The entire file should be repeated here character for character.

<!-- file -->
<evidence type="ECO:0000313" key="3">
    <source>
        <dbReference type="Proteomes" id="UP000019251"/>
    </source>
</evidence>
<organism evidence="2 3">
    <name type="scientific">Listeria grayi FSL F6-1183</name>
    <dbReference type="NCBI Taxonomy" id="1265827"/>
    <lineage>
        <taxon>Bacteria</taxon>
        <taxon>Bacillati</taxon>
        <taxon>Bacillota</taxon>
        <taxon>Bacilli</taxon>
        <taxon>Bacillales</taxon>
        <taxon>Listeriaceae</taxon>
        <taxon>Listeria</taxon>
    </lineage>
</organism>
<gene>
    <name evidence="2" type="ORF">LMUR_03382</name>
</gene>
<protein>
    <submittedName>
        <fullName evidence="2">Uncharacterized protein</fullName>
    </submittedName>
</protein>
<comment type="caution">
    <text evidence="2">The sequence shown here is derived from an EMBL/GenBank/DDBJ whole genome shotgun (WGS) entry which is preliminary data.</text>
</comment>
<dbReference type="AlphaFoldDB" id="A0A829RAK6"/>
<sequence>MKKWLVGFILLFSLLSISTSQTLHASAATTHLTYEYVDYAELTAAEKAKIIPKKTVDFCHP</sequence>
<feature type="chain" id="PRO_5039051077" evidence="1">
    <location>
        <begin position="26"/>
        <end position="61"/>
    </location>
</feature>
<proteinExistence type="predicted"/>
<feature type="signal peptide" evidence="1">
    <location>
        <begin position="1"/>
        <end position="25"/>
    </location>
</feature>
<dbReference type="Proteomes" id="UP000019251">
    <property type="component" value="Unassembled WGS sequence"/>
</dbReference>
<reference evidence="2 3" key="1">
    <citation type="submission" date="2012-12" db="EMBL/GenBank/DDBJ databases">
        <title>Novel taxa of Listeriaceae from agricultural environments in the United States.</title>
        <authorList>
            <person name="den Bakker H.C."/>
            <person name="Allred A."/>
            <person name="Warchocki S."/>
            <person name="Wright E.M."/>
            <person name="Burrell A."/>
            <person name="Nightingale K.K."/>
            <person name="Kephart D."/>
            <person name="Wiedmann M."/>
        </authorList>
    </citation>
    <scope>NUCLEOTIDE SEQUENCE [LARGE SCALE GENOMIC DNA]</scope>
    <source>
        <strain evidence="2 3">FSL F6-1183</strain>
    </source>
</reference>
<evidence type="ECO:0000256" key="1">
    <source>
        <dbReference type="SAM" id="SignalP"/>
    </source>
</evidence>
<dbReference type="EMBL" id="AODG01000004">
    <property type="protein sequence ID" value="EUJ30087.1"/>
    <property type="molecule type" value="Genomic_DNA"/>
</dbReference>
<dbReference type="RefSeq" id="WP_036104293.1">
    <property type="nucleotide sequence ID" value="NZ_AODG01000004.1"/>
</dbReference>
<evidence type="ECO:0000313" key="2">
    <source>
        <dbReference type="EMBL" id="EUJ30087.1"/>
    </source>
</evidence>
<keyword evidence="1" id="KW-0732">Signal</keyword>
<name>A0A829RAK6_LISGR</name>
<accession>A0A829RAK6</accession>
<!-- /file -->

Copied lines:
<evidence type="ECO:0000313" key="3">
    <source>
        <dbReference type="Proteomes" id="UP000019251"/>
    </source>
</evidence>
<organism evidence="2 3">
    <name type="scientific">Listeria grayi FSL F6-1183</name>
    <dbReference type="NCBI Taxonomy" id="1265827"/>
    <lineage>
        <taxon>Bacteria</taxon>
        <taxon>Bacillati</taxon>
        <taxon>Bacillota</taxon>
        <taxon>Bacilli</taxon>
        <taxon>Bacillales</taxon>
        <taxon>Listeriaceae</taxon>
        <taxon>Listeria</taxon>
    </lineage>
</organism>
<gene>
    <name evidence="2" type="ORF">LMUR_03382</name>
</gene>
<protein>
    <submittedName>
        <fullName evidence="2">Uncharacterized protein</fullName>
    </submittedName>
</protein>
<comment type="caution">
    <text evidence="2">The sequence shown here is derived from an EMBL/GenBank/DDBJ whole genome shotgun (WGS) entry which is preliminary data.</text>
</comment>
<dbReference type="AlphaFoldDB" id="A0A829RAK6"/>
<sequence>MKKWLVGFILLFSLLSISTSQTLHASAATTHLTYEYVDYAELTAAEKAKIIPKKTVDFCHP</sequence>
<feature type="chain" id="PRO_5039051077" evidence="1">
    <location>
        <begin position="26"/>
        <end position="61"/>
    </location>
</feature>
<proteinExistence type="predicted"/>
<feature type="signal peptide" evidence="1">
    <location>
        <begin position="1"/>
        <end position="25"/>
    </location>
</feature>
<dbReference type="Proteomes" id="UP000019251">
    <property type="component" value="Unassembled WGS sequence"/>
</dbReference>
<reference evidence="2 3" key="1">
    <citation type="submission" date="2012-12" db="EMBL/GenBank/DDBJ databases">
        <title>Novel taxa of Listeriaceae from agricultural environments in the United States.</title>
        <authorList>
            <person name="den Bakker H.C."/>
            <person name="Allred A."/>
            <person name="Warchocki S."/>
            <person name="Wright E.M."/>
            <person name="Burrell A."/>
            <person name="Nightingale K.K."/>
            <person name="Kephart D."/>
            <person name="Wiedmann M."/>
        </authorList>
    </citation>
    <scope>NUCLEOTIDE SEQUENCE [LARGE SCALE GENOMIC DNA]</scope>
    <source>
        <strain evidence="2 3">FSL F6-1183</strain>
    </source>
</reference>
<evidence type="ECO:0000256" key="1">
    <source>
        <dbReference type="SAM" id="SignalP"/>
    </source>
</evidence>
<dbReference type="EMBL" id="AODG01000004">
    <property type="protein sequence ID" value="EUJ30087.1"/>
    <property type="molecule type" value="Genomic_DNA"/>
</dbReference>
<dbReference type="RefSeq" id="WP_036104293.1">
    <property type="nucleotide sequence ID" value="NZ_AODG01000004.1"/>
</dbReference>
<evidence type="ECO:0000313" key="2">
    <source>
        <dbReference type="EMBL" id="EUJ30087.1"/>
    </source>
</evidence>
<keyword evidence="1" id="KW-0732">Signal</keyword>
<name>A0A829RAK6_LISGR</name>
<accession>A0A829RAK6</accession>